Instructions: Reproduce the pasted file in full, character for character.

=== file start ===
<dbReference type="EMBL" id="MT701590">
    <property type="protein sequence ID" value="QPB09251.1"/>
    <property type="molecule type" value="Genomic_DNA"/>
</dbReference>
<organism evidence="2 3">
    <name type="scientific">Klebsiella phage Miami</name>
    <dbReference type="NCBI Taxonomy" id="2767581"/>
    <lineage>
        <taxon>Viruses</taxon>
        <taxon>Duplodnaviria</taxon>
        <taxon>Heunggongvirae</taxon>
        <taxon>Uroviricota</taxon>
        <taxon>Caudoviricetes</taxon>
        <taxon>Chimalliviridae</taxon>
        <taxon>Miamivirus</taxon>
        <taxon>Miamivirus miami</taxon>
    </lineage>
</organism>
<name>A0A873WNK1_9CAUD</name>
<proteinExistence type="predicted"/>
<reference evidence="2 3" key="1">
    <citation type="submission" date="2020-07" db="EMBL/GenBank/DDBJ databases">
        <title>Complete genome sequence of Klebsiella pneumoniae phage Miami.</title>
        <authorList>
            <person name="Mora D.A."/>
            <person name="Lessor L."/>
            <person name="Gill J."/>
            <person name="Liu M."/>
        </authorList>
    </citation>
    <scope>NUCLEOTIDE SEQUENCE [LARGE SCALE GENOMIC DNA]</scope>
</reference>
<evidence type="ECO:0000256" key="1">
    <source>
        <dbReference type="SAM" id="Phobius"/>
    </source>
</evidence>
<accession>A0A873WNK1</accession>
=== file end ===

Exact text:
<dbReference type="EMBL" id="MT701590">
    <property type="protein sequence ID" value="QPB09251.1"/>
    <property type="molecule type" value="Genomic_DNA"/>
</dbReference>
<organism evidence="2 3">
    <name type="scientific">Klebsiella phage Miami</name>
    <dbReference type="NCBI Taxonomy" id="2767581"/>
    <lineage>
        <taxon>Viruses</taxon>
        <taxon>Duplodnaviria</taxon>
        <taxon>Heunggongvirae</taxon>
        <taxon>Uroviricota</taxon>
        <taxon>Caudoviricetes</taxon>
        <taxon>Chimalliviridae</taxon>
        <taxon>Miamivirus</taxon>
        <taxon>Miamivirus miami</taxon>
    </lineage>
</organism>
<name>A0A873WNK1_9CAUD</name>
<proteinExistence type="predicted"/>
<reference evidence="2 3" key="1">
    <citation type="submission" date="2020-07" db="EMBL/GenBank/DDBJ databases">
        <title>Complete genome sequence of Klebsiella pneumoniae phage Miami.</title>
        <authorList>
            <person name="Mora D.A."/>
            <person name="Lessor L."/>
            <person name="Gill J."/>
            <person name="Liu M."/>
        </authorList>
    </citation>
    <scope>NUCLEOTIDE SEQUENCE [LARGE SCALE GENOMIC DNA]</scope>
</reference>
<evidence type="ECO:0000256" key="1">
    <source>
        <dbReference type="SAM" id="Phobius"/>
    </source>
</evidence>
<accession>A0A873WNK1</accession>